Arc of Minnesota: Disabilities Matters Town Hall Forum reviews state budget cuts
Expected state cuts of millions in funding for services to people with disabilities will have a heavy impact on the community.
That was the message people with developmental disabilities and their advocates presented during the Arc United and Arc of Minnesota Disability Matters Town Hall Forum Saturday morning at Bemidji City Hall.
Area legislators from Districts 1, 2 and 4 were invited, as well as other elected officials, but those who attended - along with about 25 concerned citizens - were Rep. David Hancock, R-District 2B, and Beltrami County Commissioner Jim Lucachick.
Keynote speaker for the forum was Steve Larson, public policy director for the Arc of Minnesota. He said the organization's priorities are making sure funding meets the needs of people with disabilities, housing access, anti-bullying, education and empowering people with disabilities to control their lives.
When the state was looking at an expected budget shortfall of $6 billion, the cuts to disabilities services were going to be about 4.5 percent, Larson said. With the shortfall now expected at the somewhat less dire $5 billion, he said the cuts might be about 2 percent.
He urged the people the funding cuts impact the most, those with disabilities, to take Pedie Pederson's example and go to St. Paul to testify in budget committee hearings.
"It's good for them to hear because they can make informed decision," Larson said of legislators.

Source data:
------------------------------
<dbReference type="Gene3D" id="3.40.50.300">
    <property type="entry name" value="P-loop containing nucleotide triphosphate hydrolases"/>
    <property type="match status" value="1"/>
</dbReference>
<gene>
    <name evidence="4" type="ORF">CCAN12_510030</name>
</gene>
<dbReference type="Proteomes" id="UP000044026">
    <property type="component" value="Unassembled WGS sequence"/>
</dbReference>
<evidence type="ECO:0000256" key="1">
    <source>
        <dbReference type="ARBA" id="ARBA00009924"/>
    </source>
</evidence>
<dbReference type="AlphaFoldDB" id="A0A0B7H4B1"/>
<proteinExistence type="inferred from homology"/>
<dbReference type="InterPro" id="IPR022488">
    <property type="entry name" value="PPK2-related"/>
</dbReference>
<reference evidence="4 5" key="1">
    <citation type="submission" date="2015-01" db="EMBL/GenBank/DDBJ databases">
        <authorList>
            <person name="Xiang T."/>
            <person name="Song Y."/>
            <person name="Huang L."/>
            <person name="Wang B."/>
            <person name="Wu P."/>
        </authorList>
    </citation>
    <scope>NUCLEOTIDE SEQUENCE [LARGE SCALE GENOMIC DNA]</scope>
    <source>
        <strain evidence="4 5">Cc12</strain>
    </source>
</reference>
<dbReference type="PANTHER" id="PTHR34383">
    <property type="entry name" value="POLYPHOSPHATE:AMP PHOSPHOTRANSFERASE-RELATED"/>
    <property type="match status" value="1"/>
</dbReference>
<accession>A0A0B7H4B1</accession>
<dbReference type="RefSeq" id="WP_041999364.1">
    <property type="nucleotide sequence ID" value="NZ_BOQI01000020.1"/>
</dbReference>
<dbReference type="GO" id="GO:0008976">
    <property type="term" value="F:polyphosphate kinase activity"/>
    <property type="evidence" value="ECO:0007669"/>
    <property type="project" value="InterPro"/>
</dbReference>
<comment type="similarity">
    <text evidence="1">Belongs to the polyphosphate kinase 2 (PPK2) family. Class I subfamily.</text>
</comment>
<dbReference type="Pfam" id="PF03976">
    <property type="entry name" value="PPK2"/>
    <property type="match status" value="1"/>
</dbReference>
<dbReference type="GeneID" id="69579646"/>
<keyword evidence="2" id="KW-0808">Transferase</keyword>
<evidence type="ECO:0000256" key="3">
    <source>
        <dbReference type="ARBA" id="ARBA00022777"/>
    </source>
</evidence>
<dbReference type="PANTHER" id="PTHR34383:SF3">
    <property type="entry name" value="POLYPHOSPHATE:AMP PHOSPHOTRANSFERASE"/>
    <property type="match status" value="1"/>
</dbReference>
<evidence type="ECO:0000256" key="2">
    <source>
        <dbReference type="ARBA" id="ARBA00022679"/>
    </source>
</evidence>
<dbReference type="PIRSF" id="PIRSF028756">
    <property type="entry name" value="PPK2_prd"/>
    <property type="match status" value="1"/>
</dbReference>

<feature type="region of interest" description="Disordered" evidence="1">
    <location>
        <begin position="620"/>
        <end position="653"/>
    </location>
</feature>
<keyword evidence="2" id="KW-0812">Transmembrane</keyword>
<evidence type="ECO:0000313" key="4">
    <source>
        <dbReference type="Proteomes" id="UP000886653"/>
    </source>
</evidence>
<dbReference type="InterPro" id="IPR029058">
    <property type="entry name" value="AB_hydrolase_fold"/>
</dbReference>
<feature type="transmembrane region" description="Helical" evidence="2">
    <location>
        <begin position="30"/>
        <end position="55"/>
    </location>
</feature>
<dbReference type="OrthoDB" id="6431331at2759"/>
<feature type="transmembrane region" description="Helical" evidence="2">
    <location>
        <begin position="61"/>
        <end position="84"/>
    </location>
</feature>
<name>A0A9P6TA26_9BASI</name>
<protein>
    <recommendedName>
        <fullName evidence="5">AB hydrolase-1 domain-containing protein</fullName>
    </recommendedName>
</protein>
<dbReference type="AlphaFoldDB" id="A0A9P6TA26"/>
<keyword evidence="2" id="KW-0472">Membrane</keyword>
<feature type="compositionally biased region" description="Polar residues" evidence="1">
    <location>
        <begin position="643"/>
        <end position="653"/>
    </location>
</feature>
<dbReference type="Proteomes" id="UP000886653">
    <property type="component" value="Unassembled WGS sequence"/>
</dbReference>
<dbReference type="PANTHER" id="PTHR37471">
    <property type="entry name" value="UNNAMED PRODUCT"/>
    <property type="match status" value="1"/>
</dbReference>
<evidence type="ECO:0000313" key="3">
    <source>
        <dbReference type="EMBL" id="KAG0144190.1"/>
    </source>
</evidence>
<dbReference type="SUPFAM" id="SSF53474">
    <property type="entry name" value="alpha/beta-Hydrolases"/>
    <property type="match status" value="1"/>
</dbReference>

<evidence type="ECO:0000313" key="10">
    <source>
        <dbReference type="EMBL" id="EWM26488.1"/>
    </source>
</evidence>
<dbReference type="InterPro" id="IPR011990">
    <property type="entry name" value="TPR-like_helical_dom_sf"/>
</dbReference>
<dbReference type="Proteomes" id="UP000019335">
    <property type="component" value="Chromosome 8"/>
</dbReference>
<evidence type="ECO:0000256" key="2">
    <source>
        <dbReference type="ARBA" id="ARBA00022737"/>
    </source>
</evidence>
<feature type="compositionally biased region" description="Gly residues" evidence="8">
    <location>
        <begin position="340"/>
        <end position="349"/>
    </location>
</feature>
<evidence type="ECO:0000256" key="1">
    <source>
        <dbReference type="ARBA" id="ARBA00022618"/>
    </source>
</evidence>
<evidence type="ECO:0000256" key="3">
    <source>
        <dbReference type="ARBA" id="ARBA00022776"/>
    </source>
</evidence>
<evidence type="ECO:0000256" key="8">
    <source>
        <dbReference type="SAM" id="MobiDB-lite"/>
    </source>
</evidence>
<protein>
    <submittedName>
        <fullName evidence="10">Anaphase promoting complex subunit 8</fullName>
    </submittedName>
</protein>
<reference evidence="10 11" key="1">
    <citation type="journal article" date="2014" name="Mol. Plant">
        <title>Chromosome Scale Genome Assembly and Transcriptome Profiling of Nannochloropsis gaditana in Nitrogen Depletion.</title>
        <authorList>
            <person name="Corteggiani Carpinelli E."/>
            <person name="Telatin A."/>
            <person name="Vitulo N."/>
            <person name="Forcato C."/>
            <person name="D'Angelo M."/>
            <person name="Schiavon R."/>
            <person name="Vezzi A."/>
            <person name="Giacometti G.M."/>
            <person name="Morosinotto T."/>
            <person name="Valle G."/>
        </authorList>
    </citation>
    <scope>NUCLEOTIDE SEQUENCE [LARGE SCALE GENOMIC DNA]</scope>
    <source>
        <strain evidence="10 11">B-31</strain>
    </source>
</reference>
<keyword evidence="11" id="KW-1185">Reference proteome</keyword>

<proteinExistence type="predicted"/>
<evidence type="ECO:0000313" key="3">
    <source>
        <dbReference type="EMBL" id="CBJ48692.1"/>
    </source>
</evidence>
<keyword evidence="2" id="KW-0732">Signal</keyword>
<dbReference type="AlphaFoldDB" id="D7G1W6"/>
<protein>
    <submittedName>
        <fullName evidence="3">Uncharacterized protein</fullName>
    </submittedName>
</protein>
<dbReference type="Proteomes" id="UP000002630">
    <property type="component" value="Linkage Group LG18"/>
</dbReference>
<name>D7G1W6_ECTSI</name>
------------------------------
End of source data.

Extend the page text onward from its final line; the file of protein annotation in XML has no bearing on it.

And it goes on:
During the forum Saturday, several people who have been beneficiaries of disabilities services spoke of how their lives have been improved by opportunities provided, as well as their concerns about potential cuts.
Bradley Olson of Bemidji is autistic. He works with data entry at NKFX Profession and hosts a radio gospel music hour from 8-9 a.m. Sundays on WBJI. He said he is a successful employee and contributor to the community because of state services as he was growing up.
Pederson, a Bemidji resident who has cerebral palsy and gets around in a motorized wheel chair, said he has written a book to help people understand the struggles of people with disabilities. Cutting funds might save money in the short term, he said, but cause problems that will be more costly in the future if people can't live independently.
Cass Robinson of Arc United, who organized the forum and had her four adult developmentally disabled children in attendance, said some of the funding allows families to keep their children at home rather than enroll them in more expensive residential care.
"The most important thing you can do is talk to your own representative and tell your story," said Larson.
Hancock said he took part in the forum because he wanted to learn how people felt about the issue. He said adding taxes is bad for Minnesota because the state must maintain its economic competitive status with other areas.
"We need to establish economic stability, and that means we live within our means," he said. "I think, by establishing good, sound fiscal policy, we can do that."
However, he said he recognized from the testimony of those who need disability services that "this isn't about programs. It's really about people. It's about maximizing self worth. It's about maximizing opportunities."
Lucachick promised the people who use the services and their families that his top priority is to take care of the most vulnerable individuals.
"You have my word, personally, that I'll advocate for folks with disabilities," he said.